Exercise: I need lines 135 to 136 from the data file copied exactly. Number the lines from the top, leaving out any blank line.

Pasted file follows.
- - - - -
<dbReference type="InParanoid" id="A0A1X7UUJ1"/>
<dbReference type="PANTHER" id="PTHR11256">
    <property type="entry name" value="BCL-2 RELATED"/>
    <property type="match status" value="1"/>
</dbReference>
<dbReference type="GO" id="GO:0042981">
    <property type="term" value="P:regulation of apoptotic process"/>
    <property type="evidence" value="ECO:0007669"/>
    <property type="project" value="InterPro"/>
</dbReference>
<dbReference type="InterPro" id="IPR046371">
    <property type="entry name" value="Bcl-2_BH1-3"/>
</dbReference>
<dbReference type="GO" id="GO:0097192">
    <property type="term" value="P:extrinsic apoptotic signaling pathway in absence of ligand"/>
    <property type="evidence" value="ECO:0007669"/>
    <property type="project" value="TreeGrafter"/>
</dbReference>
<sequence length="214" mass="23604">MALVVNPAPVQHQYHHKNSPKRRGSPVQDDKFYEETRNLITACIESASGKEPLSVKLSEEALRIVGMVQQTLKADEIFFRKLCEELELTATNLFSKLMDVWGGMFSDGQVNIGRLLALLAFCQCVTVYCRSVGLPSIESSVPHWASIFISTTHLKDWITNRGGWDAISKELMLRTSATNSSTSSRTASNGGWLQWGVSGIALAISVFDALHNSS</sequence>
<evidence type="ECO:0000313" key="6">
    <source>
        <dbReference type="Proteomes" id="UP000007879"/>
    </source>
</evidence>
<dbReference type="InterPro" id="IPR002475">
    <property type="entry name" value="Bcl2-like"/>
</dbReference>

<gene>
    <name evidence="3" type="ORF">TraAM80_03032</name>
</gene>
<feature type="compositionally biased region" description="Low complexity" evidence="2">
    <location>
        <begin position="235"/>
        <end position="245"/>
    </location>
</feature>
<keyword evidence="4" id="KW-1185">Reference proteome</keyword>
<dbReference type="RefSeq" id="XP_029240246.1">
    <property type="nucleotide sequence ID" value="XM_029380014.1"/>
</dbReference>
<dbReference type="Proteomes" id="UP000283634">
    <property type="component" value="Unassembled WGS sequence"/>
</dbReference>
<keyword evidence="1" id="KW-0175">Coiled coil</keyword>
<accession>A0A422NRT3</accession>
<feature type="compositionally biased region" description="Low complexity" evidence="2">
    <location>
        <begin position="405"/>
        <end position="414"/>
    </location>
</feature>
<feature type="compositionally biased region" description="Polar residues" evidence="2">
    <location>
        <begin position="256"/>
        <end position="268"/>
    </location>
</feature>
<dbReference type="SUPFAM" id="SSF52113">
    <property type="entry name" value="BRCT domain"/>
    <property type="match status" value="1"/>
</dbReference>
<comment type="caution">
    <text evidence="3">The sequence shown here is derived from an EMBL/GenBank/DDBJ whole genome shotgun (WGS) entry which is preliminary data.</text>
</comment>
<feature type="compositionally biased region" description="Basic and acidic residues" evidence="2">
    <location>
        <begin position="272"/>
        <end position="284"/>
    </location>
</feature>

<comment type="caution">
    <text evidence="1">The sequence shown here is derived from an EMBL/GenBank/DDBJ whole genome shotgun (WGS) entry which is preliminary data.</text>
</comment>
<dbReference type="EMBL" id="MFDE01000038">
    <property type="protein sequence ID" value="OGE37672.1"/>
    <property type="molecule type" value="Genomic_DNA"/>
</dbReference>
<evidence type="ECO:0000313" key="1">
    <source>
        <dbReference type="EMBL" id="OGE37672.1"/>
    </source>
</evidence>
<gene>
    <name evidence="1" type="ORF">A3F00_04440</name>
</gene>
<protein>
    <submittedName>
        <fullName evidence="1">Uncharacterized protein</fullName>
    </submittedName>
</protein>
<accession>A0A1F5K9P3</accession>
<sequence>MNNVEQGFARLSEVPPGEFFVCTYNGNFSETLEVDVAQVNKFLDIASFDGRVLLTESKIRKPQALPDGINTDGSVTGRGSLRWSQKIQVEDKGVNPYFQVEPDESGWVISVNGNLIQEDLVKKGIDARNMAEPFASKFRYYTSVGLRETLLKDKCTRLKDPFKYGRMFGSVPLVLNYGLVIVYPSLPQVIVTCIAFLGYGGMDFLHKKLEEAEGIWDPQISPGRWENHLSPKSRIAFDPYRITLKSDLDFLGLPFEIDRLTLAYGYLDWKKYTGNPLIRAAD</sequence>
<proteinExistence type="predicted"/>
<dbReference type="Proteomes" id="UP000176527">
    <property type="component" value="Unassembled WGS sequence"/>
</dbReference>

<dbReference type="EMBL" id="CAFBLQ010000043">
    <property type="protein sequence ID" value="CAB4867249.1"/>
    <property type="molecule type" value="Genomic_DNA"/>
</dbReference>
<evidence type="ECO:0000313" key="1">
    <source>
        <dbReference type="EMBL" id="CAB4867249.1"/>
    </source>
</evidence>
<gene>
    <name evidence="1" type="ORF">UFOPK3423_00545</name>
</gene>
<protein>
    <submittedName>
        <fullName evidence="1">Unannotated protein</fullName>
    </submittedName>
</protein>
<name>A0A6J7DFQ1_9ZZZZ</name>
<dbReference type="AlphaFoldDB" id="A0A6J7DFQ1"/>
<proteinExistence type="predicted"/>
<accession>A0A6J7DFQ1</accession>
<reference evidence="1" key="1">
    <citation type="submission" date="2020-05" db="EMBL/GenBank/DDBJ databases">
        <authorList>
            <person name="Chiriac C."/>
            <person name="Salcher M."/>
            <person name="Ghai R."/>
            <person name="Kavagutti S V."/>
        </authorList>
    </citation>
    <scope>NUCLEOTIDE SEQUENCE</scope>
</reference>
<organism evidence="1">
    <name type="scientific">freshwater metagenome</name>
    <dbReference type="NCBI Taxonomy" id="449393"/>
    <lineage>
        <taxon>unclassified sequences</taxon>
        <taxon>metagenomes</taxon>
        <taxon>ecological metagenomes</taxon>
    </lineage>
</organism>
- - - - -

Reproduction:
        <taxon>ecological metagenomes</taxon>
    </lineage>